Monday, August 2, 2010
Being a big music fan and a lover of history, I'm almost embarassed to say I've never been to the Newport Folk Festival until now. Beginning in 1959, the Newport Folk Festival has seen some important musical history take place over the years, most notably Bob Dylan going electric in 1965.
When people think about the NFF, they understandably think of folk music. While folk is still heard on the Newport stages, this music festival has made the effort that many music festivals around the United States have in mixing things up. As we made our way around Fort Adams State Park to the various stages, you noted blues, jazz, rock, and some pure folk music. It really is an eclectic mix and a range of artists like 70 year old Levon Helm, or the up-and-coming Avett Brothers. It is also still very much a family event which is nice to see.
It was a beautiful day to enjoy my first Newport Folk Festival and most importantly, I got to hear some new artists that I wasn't familiar with. For me, that is one of the biggest bonuses of going to an event like this...the chance to hear new tunes.
Here is a review from the Boston Globe of this year's festivities:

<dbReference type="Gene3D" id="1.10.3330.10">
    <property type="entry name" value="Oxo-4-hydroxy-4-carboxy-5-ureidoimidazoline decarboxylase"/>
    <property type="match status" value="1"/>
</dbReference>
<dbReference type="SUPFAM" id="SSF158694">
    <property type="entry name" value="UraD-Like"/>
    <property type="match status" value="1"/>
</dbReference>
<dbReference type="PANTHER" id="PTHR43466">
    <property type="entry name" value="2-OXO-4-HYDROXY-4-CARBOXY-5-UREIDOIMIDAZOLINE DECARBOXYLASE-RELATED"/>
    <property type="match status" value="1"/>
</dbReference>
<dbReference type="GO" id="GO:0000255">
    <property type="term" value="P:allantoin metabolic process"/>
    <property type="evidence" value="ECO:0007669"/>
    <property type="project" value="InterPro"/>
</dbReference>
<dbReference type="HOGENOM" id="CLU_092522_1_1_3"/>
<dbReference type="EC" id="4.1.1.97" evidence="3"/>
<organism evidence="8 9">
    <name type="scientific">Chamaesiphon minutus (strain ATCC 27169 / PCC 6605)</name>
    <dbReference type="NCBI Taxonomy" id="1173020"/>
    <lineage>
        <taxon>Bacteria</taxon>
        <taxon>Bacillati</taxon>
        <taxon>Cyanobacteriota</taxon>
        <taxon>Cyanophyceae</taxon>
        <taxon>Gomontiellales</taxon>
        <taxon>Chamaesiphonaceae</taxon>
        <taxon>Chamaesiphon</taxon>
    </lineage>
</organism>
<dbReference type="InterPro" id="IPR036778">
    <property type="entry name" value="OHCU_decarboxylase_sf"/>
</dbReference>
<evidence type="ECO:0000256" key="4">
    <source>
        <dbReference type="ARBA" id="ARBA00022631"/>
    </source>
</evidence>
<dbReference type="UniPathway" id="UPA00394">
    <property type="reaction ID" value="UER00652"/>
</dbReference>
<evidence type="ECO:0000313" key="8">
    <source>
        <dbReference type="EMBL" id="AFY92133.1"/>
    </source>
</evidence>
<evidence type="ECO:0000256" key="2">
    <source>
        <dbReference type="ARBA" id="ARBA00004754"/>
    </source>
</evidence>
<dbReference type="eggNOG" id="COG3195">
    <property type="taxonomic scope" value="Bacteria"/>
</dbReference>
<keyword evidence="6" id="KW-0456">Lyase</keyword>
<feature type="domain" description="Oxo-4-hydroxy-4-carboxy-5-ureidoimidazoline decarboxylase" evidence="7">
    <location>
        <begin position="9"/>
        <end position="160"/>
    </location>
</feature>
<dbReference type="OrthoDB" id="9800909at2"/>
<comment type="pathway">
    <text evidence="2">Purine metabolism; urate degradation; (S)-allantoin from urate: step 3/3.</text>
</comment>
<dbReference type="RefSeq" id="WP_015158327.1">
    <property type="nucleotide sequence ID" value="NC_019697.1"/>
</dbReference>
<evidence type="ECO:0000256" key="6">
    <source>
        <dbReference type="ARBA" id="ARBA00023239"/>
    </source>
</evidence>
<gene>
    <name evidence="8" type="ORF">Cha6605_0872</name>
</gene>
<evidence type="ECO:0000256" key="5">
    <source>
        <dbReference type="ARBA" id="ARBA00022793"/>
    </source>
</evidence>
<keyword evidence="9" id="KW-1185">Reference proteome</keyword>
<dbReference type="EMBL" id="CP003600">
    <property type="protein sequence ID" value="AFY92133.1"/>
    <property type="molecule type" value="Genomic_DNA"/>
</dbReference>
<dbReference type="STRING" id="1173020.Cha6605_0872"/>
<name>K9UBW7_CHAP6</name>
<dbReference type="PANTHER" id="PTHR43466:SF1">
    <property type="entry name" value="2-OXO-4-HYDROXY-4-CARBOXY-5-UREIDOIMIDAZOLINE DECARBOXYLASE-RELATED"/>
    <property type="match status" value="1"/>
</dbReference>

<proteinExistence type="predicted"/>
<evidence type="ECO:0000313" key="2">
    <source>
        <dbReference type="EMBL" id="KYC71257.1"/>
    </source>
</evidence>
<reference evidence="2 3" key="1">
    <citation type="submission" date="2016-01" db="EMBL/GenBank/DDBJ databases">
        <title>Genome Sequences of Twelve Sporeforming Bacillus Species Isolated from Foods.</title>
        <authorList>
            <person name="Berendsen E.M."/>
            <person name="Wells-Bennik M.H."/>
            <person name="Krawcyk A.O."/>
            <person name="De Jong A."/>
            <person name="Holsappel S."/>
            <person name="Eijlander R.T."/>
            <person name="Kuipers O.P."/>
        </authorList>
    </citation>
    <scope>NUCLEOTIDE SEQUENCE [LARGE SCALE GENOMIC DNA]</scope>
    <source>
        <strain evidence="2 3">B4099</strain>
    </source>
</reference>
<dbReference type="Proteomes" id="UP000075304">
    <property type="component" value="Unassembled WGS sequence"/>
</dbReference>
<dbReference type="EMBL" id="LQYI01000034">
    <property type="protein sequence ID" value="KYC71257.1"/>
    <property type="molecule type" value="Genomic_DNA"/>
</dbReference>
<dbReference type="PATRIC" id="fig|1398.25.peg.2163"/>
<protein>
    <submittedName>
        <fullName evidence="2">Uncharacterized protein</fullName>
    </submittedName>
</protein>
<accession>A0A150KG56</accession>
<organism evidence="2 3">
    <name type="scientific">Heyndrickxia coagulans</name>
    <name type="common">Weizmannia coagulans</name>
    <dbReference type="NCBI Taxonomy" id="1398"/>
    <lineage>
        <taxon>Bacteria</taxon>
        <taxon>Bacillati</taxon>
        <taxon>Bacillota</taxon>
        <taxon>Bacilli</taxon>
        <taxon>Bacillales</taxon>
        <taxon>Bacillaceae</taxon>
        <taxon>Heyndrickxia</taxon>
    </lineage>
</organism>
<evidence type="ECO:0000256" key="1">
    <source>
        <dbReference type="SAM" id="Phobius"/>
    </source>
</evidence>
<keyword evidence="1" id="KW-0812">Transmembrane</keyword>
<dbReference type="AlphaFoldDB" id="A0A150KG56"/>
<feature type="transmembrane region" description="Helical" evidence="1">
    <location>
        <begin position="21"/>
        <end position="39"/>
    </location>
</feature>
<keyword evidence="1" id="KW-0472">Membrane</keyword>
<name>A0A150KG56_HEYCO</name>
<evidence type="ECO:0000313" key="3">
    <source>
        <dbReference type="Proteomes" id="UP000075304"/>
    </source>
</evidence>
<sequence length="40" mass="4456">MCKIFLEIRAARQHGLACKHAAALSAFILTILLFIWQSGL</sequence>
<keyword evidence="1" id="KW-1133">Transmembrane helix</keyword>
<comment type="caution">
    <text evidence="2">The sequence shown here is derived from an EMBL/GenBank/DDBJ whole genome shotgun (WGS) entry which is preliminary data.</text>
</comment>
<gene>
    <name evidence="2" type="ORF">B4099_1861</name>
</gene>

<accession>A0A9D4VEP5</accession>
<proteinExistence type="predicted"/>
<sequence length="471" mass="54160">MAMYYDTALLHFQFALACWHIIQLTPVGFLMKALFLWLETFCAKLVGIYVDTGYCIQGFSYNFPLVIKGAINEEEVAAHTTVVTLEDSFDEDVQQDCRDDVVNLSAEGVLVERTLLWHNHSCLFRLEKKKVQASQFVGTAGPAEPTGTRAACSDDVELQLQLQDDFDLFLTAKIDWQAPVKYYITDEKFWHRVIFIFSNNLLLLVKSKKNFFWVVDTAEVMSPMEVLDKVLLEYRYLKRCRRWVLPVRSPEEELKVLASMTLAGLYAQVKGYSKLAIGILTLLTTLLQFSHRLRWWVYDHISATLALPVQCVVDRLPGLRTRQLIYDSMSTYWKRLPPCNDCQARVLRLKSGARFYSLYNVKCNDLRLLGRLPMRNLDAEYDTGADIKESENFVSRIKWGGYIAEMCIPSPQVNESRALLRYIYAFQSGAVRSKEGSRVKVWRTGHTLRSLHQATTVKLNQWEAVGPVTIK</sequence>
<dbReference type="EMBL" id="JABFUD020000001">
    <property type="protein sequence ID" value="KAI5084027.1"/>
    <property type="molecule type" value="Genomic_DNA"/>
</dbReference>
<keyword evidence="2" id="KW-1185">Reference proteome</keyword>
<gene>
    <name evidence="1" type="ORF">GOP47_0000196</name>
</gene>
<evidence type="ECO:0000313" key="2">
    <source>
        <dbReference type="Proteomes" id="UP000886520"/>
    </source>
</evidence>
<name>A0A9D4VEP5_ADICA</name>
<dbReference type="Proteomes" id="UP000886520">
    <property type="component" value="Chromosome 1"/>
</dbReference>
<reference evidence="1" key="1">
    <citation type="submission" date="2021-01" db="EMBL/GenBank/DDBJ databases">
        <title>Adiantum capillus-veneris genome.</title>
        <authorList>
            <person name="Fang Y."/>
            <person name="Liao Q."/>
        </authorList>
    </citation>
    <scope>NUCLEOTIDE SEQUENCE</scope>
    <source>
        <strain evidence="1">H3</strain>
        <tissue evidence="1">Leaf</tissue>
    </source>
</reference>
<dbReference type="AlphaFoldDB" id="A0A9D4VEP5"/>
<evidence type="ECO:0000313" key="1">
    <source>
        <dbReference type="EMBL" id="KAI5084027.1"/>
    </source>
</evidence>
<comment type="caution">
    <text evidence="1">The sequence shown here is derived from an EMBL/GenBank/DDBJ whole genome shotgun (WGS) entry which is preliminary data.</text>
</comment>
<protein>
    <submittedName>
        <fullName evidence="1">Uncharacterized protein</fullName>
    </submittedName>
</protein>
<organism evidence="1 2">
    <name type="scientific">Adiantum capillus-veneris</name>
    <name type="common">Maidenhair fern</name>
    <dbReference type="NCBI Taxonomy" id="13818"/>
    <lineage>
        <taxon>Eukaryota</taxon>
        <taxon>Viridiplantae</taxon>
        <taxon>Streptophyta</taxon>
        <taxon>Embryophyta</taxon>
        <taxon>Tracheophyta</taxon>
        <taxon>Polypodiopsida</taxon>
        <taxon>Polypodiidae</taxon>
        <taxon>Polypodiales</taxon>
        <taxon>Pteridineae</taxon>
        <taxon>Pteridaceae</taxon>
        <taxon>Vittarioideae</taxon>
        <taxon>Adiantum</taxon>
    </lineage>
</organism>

Adding to legacy at Newport
Venerable folk fest receives jolt from acts both old and new
By James Reed, Globe Staff August 2, 2010
NEWPORT, R.I. — Having admired the careers of Joan Baez and Pete Seeger, Steve Martin confessed that he, too, had written a protest song to commemorate his debut at the Newport Folk Festival this past weekend.
“It’s called ‘Let’s Keep Minimum Wage Right Where She’s At,’ ’’ the actor and accomplished banjo player said deadpan Friday night at the International Tennis Hall of Fame, kicking off the folk fest with a rousing bluegrass revue.
He was joking, but the underlying message couldn’t have been more relevant. Because it’s so steeped in music history — where Bob Dylan went electric, where an unbilled Baez catapulted to fame at age 18 — the Newport Folk Festival and its legacy tend to loom large in the minds of the musicians who perform here every year.
Perhaps no other American music festival so strongly inspires its artists to connect the dots between their music and what preceded it. Sarah Jarosz, a New England Conservatory student and rising Americana musician, sprinkled covers of Dylan and Patty Griffin into her set Saturday morning at Fort Adams State Park. Around the same time on a separate stage, recent Berklee graduate Liz Longley sweetly said, “I’m a huge Joni Mitchell fan,’’ before playing a moving acoustic rendition of “River.’’